In a nod to the increasing professionalization of the online video space pioneering comedy MCN My Damn Channel is undergoing a rebrand. The company will shed its cheeky moniker in favor of the more corporate friendly, Omnivision Entertainment. The change coincides with a shift in the company’s core mission. Founded as a boutique online video studio specializing in comedy, My Damn Channel announced in the same press release that they would expand their mission to include the discovery, development, and management of talent across genres.
The rebrand comes at the end of a frenetic year for My Damn Channel. In addition to expanding the roster of performers and services the network also recently inked a deal to develop programming for CNN’s Headline News network. The show, tentatively titled Videocracy, would “count down the most talked about entertainment ripped from social media” in an attempt to bring the world of online entertainment to the mainstream. Similar efforts by MTV and Comedy Central have met with mixed results, but the desire to lure millennials, the lucrative demographic that consumes most online media, back to television remains strong.
With high profile television collaborations with CNN on the horizon and a newly expanded roster of talent that covers more than just web comedy the time of the rebrand makes considerable sense. One expects that the irreverence that helped define My Damn Channel’s comedic brand in early days is less to the legacy media and other corporate partners the network now hopes to court. The company will continue to produce comedy programming under the My Damn Channel imprint but all of its new ventures will be housed under Omnivision. Though explicitly tied to the diversification of the company the rebrand will also serve to mitigate some of the negative attention My Damn Channel has received over the last twelve months from the online video media and the creator community.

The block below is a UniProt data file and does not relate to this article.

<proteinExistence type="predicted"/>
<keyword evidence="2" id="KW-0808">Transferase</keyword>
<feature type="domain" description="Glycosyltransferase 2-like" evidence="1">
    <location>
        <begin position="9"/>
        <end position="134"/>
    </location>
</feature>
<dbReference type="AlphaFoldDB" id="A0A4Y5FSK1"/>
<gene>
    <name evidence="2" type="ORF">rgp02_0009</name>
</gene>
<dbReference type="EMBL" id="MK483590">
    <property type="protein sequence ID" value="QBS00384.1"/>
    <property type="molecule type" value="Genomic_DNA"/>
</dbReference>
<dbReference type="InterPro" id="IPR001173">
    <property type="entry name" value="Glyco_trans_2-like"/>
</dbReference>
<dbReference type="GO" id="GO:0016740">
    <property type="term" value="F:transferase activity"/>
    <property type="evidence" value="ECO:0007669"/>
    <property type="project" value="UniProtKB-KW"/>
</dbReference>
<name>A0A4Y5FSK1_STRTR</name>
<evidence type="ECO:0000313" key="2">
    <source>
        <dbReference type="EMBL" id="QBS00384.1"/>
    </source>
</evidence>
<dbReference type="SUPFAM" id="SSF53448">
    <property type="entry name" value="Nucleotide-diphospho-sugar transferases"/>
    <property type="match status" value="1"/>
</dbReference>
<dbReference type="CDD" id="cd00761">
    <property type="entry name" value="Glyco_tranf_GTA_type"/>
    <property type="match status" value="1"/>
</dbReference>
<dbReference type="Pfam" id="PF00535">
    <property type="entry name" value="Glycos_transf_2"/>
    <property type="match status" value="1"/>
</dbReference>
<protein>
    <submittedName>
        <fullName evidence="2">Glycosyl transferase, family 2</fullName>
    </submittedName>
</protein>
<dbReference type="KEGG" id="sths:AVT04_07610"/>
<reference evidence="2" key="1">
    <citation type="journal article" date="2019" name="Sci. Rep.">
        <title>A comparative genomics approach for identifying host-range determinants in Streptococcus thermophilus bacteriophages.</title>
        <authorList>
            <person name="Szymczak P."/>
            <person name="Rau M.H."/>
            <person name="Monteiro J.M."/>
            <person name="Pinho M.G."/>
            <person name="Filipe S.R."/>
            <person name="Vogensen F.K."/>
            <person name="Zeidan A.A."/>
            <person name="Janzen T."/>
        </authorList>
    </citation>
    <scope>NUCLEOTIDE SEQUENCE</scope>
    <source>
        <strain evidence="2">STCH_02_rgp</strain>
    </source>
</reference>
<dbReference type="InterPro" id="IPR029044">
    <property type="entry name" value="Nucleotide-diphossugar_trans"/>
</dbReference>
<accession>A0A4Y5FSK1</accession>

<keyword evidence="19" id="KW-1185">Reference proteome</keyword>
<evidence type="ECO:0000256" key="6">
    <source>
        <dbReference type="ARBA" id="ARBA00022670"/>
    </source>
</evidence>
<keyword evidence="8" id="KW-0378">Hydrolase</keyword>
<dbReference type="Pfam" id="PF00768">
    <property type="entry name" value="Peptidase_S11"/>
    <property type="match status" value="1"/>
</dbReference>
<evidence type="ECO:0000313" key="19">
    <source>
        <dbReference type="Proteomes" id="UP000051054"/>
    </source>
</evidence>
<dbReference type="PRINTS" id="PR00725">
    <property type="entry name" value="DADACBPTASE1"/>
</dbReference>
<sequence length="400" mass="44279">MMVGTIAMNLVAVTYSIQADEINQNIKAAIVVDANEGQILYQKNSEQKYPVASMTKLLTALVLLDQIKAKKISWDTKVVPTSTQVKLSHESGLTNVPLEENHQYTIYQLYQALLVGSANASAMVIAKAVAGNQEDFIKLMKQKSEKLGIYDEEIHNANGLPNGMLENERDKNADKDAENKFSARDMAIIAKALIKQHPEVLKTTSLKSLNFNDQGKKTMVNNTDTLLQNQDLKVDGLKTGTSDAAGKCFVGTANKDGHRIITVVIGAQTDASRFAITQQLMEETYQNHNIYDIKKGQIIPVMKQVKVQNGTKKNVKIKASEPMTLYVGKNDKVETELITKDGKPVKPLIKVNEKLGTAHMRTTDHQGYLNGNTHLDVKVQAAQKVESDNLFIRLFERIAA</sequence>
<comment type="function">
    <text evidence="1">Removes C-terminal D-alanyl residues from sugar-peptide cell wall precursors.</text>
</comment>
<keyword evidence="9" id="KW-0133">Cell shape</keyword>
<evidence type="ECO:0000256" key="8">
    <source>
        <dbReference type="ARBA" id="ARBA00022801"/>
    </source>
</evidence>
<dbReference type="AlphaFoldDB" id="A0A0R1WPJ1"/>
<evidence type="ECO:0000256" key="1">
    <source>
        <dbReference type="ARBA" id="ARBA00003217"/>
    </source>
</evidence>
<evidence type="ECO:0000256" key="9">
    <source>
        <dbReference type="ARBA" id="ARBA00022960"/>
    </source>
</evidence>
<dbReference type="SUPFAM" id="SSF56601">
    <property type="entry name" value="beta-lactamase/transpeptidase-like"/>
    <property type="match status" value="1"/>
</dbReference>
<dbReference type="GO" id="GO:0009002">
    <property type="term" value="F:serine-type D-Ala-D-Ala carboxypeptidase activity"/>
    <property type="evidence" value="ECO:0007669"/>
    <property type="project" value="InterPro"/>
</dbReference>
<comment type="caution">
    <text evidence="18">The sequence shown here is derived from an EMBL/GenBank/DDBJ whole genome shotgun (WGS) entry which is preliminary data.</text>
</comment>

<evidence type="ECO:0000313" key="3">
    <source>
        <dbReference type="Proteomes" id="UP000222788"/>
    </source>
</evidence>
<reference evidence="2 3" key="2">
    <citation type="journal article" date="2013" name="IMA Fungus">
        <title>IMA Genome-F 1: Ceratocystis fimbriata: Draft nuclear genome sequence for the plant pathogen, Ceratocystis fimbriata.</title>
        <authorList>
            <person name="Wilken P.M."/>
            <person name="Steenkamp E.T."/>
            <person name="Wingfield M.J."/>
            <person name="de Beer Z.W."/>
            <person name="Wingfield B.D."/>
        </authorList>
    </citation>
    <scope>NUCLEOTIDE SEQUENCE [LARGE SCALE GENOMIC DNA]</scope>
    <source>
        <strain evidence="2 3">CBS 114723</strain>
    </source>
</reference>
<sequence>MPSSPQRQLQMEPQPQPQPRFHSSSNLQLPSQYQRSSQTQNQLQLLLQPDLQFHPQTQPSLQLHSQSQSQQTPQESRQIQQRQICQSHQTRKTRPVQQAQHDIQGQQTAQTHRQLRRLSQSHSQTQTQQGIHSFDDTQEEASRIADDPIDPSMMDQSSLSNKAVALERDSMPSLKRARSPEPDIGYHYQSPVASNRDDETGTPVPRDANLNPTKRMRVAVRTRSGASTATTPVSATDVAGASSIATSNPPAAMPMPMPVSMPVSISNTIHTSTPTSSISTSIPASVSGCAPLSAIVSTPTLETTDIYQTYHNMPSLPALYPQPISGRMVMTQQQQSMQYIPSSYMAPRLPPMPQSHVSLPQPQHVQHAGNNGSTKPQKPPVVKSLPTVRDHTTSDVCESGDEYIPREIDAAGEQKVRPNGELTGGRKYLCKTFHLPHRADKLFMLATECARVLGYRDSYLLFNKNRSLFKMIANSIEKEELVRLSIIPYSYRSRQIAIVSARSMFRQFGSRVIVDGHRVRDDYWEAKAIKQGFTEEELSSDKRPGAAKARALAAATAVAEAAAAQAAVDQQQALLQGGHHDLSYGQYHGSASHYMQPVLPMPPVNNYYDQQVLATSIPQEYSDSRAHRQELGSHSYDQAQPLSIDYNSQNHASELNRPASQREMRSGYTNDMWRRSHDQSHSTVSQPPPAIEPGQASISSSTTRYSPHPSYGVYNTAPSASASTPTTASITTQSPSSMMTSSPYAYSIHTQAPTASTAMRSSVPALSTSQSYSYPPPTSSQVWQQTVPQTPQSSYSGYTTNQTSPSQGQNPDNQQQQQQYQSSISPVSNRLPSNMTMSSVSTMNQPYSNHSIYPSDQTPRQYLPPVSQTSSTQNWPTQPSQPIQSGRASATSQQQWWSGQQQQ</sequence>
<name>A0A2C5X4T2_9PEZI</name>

The My Damn Channel brand took a significant blow last year when the network split with several long time creators, most notably Grace Helbig. The split turned acrimonious when it was revealed that due to the conditions of their original contracts My Damn Channel would retain ownership of their former creators trademarks and all intellectual property associated with their shows. Helbig, whose popular web show Daily Grace was developed in partnership with My Damn Channel was forced to rebuild her online career from scratch. MDC’s refusal to relinquish these rights drew significant negative attention from fans and other prominent creators who felt that the contract unfairly punished Helbig for choosing not to renew her contract with the network.
The dust-up between a popular creator and her network shines a spotlight on a looming problem in the online video industry. Many creators signed exclusive content ownership contract with networks when the online video industry was still in its infancy. These immature deals couldn’t have anticipated the rapid growth taking place in the online video space. As a result many more creators will soon be confronted with the possibility of being separated from a body of work that is far more valuable today than it was when they signed it away.